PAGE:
NEWS
November 10, 1989
Traditionally, the medical management of women's health has left something to be desired. Compared to the care and consideration given men, women have had to take a back seat in health care. The "little-known" killer of women referred to in your article was well-known throughout the decades. Women, however, have been treated like children by our esteemed medical practitioners. Even today, a woman patient is addressed by her first name when meeting a new physician in a medical setting.
NEWS
January 31, 2011 | By Jeannine Stein, Los Angeles Times
Women who don't have mammograms may have various reasons why they skip the test, according to a study, including fearing the pain they may experience and being too busy. Researchers from Kaiser Permanente looked at data on 340 women who completed a survey about breast cancer screenings. Almost a quarter of the women said that "too much pain" was an obstacle to getting a mammogram. Obese women were more likely than non-obese women to say that pain was a barrier to getting tested. Feeling embarrassed about having a mammogram was another reason women didn't go, although obese women weren't more likely to mention that as a factor than were non-obese women.
CALIFORNIA | LOCAL
March 2, 2008 | Valerie J. Nelson, Times Staff Writer
Barbara Seaman, a writer and health activist whose groundbreaking 1969 book that warned against the dangers of the birth control pill is widely credited with launching the modern women's health movement, has died. She was 72. Seaman died of lung cancer Wednesday at her New York City home, said her son, Noah Seaman. In her first book, "The Doctors' Case Against the Pill," Seaman exposed the serious and little-known side effects of the high-estrogen pill prescribed at the time.
HEALTH
October 22, 2007 | Reuters
Most U.S. states have made little progress toward improving women's health and many have fallen behind as rates of obesity and diabetes continue to climb, a new 50-state report released Wednesday showed. "The nation as a whole and individual states are falling farther behind in the quest to meet the national goals for women's health," said Judy Waxman of the National Women's Law Center, which released the report along with the Oregon Health & Science University.
NATIONAL
September 1, 2005 | Ricardo Alonso-Zaldivar, Times Staff Writer
The head of the Food and Drug Administration's women's health office resigned Wednesday in a widening protest over delays in deciding whether the "morning after" contraceptive could be sold without a prescription. Susan F.
HEALTH
May 9, 2005 | Melissa Healy, Times Staff Writer
When it comes to health, women are constantly scanning their surroundings for signs of trouble, ready with the cough syrup, the thermometer, the doctor's phone number should a target come up on the radar. "Need-seeking devices," Dr. Ana E. Nunez, an internist and director of the women's health education program at Drexel University College of Medicine in Philadelphia, calls them. "We are socialized to find out what others need and to provide it," she says.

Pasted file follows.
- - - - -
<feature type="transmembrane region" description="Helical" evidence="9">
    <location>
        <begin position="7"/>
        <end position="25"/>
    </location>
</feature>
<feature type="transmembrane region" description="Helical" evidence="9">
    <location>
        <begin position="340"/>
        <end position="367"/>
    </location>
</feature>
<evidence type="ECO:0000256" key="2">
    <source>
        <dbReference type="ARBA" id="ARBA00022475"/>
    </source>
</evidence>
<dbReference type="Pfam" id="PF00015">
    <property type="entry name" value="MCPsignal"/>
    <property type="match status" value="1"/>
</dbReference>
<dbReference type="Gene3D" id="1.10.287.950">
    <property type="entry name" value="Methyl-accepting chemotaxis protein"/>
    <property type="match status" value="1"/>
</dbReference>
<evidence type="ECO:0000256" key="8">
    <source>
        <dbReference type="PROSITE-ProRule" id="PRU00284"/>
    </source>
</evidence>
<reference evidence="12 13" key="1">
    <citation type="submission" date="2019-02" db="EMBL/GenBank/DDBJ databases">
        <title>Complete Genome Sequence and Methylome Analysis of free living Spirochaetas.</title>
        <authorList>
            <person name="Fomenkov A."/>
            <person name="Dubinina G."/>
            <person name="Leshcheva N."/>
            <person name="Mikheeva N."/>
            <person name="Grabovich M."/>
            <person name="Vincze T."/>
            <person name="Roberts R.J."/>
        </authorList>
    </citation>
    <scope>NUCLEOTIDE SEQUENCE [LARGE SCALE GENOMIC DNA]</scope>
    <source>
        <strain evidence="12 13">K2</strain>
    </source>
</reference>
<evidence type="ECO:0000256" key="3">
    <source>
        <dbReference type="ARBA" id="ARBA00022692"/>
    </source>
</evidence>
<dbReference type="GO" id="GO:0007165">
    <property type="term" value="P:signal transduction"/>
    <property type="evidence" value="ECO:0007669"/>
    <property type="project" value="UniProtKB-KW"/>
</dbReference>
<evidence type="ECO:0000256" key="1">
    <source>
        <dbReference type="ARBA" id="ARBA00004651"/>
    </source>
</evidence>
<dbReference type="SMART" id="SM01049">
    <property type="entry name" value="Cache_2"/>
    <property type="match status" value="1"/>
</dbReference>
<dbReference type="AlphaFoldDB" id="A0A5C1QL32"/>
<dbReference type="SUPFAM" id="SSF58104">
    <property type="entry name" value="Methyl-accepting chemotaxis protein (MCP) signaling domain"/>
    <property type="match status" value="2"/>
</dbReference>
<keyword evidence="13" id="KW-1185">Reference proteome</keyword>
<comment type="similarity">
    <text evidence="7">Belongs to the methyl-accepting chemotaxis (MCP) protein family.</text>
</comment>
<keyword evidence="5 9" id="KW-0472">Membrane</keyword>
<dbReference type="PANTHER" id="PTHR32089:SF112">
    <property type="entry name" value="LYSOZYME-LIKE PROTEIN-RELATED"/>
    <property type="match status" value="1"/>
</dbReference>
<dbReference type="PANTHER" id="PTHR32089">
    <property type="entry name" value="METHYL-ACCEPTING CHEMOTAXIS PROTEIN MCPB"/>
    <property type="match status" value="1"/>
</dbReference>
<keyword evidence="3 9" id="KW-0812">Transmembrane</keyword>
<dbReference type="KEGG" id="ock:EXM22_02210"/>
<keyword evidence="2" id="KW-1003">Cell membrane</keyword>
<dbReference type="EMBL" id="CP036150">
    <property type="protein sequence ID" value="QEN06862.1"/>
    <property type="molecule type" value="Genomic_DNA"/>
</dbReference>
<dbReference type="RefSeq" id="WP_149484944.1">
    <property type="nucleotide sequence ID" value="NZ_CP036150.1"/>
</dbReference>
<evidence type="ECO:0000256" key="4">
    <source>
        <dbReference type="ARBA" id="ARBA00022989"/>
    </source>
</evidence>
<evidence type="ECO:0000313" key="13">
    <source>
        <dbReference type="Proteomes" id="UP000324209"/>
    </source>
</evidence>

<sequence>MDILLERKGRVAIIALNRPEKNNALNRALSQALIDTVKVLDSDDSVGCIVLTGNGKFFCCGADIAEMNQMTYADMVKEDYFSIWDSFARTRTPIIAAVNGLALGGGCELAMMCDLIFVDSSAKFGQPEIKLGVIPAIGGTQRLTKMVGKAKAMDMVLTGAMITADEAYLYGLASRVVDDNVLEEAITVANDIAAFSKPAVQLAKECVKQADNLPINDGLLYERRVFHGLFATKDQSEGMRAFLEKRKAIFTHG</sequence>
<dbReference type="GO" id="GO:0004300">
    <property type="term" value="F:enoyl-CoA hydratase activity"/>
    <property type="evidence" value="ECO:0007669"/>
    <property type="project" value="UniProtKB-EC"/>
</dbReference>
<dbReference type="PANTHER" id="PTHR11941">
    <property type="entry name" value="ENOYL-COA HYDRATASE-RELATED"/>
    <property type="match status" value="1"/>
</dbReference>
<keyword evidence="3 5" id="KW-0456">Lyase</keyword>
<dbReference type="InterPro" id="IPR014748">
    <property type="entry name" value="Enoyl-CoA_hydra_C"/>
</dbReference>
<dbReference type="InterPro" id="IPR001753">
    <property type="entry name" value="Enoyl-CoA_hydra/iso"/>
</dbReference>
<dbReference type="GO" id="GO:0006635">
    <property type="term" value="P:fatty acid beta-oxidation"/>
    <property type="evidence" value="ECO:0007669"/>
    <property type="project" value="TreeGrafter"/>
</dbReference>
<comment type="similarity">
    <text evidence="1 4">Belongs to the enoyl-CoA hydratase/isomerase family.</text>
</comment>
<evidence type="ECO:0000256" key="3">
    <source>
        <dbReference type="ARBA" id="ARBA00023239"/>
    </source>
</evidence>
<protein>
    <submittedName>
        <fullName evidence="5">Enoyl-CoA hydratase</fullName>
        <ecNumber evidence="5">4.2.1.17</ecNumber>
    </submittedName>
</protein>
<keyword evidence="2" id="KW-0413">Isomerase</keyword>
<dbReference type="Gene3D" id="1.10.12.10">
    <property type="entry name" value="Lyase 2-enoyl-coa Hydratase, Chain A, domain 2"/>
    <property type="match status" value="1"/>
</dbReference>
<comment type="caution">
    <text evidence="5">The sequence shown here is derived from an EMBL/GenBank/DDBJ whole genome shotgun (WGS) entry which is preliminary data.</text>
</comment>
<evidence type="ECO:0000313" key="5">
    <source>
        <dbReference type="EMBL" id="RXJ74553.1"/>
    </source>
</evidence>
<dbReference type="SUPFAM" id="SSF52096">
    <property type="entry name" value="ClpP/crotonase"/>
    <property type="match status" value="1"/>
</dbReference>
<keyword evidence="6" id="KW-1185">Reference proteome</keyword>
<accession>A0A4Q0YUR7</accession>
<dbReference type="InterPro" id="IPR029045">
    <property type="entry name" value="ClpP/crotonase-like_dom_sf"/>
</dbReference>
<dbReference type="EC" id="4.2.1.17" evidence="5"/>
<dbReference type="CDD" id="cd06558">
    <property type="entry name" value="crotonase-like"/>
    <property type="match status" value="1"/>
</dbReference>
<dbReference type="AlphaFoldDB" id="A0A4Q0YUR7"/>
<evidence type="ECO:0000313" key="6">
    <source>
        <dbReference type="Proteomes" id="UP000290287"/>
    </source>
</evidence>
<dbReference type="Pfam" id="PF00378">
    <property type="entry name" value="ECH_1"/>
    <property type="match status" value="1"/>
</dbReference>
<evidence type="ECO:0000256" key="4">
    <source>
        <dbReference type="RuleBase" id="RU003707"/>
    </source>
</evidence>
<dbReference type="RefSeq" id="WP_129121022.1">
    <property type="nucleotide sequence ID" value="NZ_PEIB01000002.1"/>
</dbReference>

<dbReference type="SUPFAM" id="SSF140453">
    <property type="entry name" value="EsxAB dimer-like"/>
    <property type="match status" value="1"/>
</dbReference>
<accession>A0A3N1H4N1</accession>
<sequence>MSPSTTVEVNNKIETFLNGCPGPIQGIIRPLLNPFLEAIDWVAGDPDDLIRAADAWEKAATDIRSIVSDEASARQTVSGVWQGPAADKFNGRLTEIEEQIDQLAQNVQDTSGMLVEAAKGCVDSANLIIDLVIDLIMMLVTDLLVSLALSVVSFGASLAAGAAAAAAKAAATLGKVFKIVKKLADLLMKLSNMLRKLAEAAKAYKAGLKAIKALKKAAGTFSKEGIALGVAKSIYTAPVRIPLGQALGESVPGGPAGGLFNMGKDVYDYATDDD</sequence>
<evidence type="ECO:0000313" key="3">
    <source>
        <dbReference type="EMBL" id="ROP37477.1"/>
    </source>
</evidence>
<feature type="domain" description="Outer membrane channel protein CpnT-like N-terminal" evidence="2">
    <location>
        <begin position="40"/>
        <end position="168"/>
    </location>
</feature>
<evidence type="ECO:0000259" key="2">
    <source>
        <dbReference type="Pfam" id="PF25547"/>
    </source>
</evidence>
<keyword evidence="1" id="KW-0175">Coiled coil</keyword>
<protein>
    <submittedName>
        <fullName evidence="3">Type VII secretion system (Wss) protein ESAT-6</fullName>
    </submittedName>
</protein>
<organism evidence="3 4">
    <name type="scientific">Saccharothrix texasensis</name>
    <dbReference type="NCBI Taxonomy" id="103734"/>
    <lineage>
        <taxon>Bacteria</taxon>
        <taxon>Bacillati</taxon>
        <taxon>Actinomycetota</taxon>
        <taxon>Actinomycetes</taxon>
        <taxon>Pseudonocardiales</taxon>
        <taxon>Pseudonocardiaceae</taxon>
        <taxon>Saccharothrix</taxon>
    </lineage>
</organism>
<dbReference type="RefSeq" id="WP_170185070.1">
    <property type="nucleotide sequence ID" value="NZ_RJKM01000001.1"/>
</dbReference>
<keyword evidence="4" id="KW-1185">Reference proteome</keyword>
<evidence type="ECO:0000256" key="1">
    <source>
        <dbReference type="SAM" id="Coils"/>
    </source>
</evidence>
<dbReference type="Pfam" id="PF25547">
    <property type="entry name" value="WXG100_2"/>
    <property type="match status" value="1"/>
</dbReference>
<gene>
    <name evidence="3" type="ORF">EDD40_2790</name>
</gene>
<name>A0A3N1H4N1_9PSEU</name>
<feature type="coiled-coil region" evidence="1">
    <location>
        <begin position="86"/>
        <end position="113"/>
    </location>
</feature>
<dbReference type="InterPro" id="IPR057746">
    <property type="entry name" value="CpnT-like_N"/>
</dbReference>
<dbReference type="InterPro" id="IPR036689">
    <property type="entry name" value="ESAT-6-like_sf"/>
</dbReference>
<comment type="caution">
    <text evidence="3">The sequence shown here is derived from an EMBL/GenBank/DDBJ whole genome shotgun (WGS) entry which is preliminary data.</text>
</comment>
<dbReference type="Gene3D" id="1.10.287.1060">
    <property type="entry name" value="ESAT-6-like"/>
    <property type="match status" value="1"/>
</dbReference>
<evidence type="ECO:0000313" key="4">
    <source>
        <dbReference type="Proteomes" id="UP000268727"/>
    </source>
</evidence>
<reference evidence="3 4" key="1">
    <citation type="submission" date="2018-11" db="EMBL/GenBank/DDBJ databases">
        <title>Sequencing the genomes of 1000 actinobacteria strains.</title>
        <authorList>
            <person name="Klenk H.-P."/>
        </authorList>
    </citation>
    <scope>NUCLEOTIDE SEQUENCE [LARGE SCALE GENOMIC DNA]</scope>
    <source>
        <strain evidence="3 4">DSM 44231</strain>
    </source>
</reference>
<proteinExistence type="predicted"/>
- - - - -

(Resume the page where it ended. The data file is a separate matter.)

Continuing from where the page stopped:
CALIFORNIA | LOCAL
November 17, 2001
We agree that "the makeup of the eventual new government" in Afghanistan is of immediate and primary importance and we applaud the call for a meeting in Geneva "with invitations to all groups" to create a new and inclusive Afghan government ("A Post-Taliban Plan, Now," editorial, Nov. 13). However, the next regime must represent not only "all regions and ethnic groups" of Afghanistan, but also the largest subset of the Afghan population--and the group that has suffered the most under the Taliban's five-year reign--the nation's women.
CALIFORNIA | LOCAL
January 29, 1992
A new study shows that women who work outside the home may enjoy better health than those who don't. What about the popular image of women who enter the male-dominated workplace falling victim to ulcers or keeling over from heart attacks? As it turns out, more opportunities for women in the working world seem not to translate into more opportunities for poor health. Researchers at UC San Diego tracked 242 white women in Rancho Bernardo, a San Diego suburb.
CALIFORNIA | LOCAL
August 10, 1997
I am extremely infuriated that Jack Miller, head of Orange County's Environmental Health Division, has decided to terminate the inspection program for mammography facilities in Orange County and turn it over to the state (July 24). The program has been successful for 34 years. The prospect of having to deal with some bureaucrat in Sacramento when a problem arises is alarming. I strongly protest the decision to end the program and will fight to keep local control. Women's health has been placed on the back burner for too long.
HEALTH
July 30, 2001
www.latimes.com/health Health discussions: How's your health? If you'd like to chat with others about the latest news on personal health, medicine and fitness, check out the discussion site at http://www.latimes.com/features/health/discuss. Special reports: Past special reports on health and medical topics such as autism, aging, hearing and women's health are available at http://www.latimes.com/features/health/reports.